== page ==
The answers to these questions are not so obvious to me. What is obvious to me is that there is no one answer that is the only moral one. Nor do abstract social teaching guidelines provide the only specific concrete moral solution.

John Walton
3 months ago

Fr. Martin asks: "Why do so many wealthy people turn their backs on the poor?". I wish he could point me in the direction of some wealthy person(s) turning his or her back on the poor.

The eminent professor of Sociology at Fordham, Fr. Joseph Fitzpatrick SJ reminded us in a homily that, when asked, we were duty bound to give, but that he personally had a pocketful of nickels when he ministered to the men down on their luck in the Bowery.

Vince Killoran
3 months ago

The science is clear, and so is the moral urgency. The gulf that separates Pope Francis' powerful “Laudato Si’” and the failure of will (as well as the para-intellectual denials of climate change) are cause for despair.

J Cosgrove
3 months ago

The science is clear, and so is the moral urgency

You are right about the science is clear. It says the odds of there being any marked increased in temperatures due to CO2 and water vapor is near zero. So there does not appear to be any moral urgency at the moment. Acting as there was would harm the poor of the world tremendously.

J Cosgrove
3 months ago

I suggest everyone who is interested in the science listen to the econtalk I mentioned above. I will try to put the link here in the hope that it won't be sent to moderation. (http://www.econtalk.org/archives/2015/06/matt_ridley_on.html) At this link one can listen to the podcast and there is a complete transcript of the conversation. Search for the term "fat tail" which discusses the probability of anything bad happening. Search for the term "hockey" for a discussion of how scientists have biased the discussion of global warming with their "hockey stick" graphic. It is about 24 minutes into the conversation but can be read in the transcript.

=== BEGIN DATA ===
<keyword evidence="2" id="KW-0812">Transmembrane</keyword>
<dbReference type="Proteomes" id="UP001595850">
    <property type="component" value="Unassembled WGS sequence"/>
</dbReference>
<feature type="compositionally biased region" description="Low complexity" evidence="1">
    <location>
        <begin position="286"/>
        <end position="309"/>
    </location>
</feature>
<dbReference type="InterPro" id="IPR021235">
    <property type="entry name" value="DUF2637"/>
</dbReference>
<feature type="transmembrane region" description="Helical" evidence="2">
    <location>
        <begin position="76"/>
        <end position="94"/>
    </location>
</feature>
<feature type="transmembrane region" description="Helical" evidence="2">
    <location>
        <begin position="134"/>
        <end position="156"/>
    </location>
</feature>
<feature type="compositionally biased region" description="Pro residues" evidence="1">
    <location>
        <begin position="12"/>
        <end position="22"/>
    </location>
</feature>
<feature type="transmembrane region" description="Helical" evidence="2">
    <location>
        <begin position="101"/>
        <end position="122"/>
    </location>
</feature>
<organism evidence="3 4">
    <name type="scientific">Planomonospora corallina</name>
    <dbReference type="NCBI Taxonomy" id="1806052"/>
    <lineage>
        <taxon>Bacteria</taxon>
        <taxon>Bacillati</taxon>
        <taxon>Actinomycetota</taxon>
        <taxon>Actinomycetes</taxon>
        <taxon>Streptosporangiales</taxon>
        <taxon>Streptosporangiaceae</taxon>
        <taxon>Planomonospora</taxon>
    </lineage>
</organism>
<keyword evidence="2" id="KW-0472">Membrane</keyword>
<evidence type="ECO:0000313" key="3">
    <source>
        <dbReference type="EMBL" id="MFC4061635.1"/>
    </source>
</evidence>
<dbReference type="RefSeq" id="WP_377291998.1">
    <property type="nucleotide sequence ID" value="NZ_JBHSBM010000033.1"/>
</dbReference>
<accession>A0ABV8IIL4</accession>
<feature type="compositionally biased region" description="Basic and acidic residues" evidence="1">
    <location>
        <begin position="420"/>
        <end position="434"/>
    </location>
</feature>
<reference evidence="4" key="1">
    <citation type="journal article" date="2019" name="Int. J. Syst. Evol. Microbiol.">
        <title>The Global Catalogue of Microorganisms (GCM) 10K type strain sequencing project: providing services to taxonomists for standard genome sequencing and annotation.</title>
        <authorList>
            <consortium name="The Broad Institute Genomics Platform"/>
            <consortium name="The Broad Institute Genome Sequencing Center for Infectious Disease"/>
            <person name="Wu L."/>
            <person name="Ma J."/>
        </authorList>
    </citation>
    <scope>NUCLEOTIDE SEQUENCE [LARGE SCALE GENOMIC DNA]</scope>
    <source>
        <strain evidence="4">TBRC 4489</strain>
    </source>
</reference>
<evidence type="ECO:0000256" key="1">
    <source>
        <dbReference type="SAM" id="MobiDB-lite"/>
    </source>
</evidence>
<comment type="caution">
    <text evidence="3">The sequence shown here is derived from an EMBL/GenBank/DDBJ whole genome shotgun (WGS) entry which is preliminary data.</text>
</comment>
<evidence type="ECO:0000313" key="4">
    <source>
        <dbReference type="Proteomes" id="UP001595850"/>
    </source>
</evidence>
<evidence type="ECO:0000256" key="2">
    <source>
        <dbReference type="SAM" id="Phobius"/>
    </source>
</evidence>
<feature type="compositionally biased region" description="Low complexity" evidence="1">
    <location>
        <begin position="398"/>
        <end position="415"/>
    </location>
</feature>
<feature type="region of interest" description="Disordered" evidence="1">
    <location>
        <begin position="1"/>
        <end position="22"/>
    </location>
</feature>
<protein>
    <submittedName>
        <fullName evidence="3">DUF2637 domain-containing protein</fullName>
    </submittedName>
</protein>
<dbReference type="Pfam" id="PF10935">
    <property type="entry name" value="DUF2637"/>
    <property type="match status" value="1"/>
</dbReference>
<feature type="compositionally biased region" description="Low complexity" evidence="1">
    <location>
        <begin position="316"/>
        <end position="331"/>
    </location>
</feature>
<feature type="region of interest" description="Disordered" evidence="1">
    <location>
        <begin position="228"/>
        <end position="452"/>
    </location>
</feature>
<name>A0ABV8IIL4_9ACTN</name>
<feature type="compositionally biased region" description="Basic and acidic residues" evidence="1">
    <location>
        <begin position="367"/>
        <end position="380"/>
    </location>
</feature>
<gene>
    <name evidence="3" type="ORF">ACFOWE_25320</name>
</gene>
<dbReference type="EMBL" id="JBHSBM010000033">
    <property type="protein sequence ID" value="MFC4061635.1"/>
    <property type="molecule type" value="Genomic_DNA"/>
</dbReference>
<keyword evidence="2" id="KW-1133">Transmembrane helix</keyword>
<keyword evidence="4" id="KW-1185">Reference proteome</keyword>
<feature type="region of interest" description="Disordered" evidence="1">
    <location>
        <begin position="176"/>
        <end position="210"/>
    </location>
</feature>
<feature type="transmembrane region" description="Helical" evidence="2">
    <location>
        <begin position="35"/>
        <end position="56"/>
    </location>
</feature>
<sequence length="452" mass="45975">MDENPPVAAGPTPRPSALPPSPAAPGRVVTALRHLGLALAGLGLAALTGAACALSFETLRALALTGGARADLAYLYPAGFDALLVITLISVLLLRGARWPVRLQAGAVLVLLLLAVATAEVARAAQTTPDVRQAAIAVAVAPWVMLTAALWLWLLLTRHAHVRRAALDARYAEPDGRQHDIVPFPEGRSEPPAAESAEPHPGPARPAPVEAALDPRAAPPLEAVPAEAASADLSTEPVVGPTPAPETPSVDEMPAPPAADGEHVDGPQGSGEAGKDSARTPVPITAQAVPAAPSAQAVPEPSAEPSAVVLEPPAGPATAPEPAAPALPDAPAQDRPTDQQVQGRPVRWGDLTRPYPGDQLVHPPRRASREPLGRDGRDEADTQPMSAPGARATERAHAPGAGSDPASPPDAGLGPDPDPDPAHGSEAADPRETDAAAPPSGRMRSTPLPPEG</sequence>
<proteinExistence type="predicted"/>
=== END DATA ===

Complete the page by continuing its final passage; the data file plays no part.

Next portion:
J Cosgrove
3 months ago

I amended my comment at the beginning of this thread to provide some humor/irony on this topic. The result was that the entire comment was deleted probably because the software put the comment including the edit into moderation.

Here is the humor I was adding. (http://archive2.mrc.org/articles/famous-journalists-70s-ice-obsession-g…) Howard K. Smith who is the newscaster in this video was one of the three main news anchors in 1977 who made these comments about temperature change happening. He says he is not an expert but cites experts for his opinion which went out to all the United States.

Sam Sawyer, S.J.
3 months ago

I've reapproved your edited comment. I would also like to call your attention to point 6 of our comments policy ("choose your spots").

Bruce Snowden
3 months ago

Brother/Sister Body, is the material encasement sheltering the soul. I deal in simplicity, so simply put, it experiences stress, fever or other signs of body- debilitation, which no one should deny that, there exists a personalized kinship to what’s more widely called, Climate Change, Global Warming, sinewed as is Brother/Sister Body to the feverish ague threatening the material embrace of our Common Home.

Within that bodily design, we diligently attend to the needs of Brother/Sister Body. Why not also to Mother Earth herself? Climate Change and Global Warming issues try to do so, with resistance from some.

Brother/Sister Body is in fact part of the universal Global mineral mix, the same stuff that makes grass grow green fructifying the garmented earth in multi shades of chlorophyll, or in the sparkle of stardust throughout the infinity of celestial space. We are of this earth and we take good care of ourselves in the face of extinction probability. Why not then the same “tlc” for Mother Earth? She is not only mother, she is also our home, our “common home” as Holy Father Pope Francis has said the very source of that Divine potpourri God used when He said, “Let’s make …” the stuff from whence we came.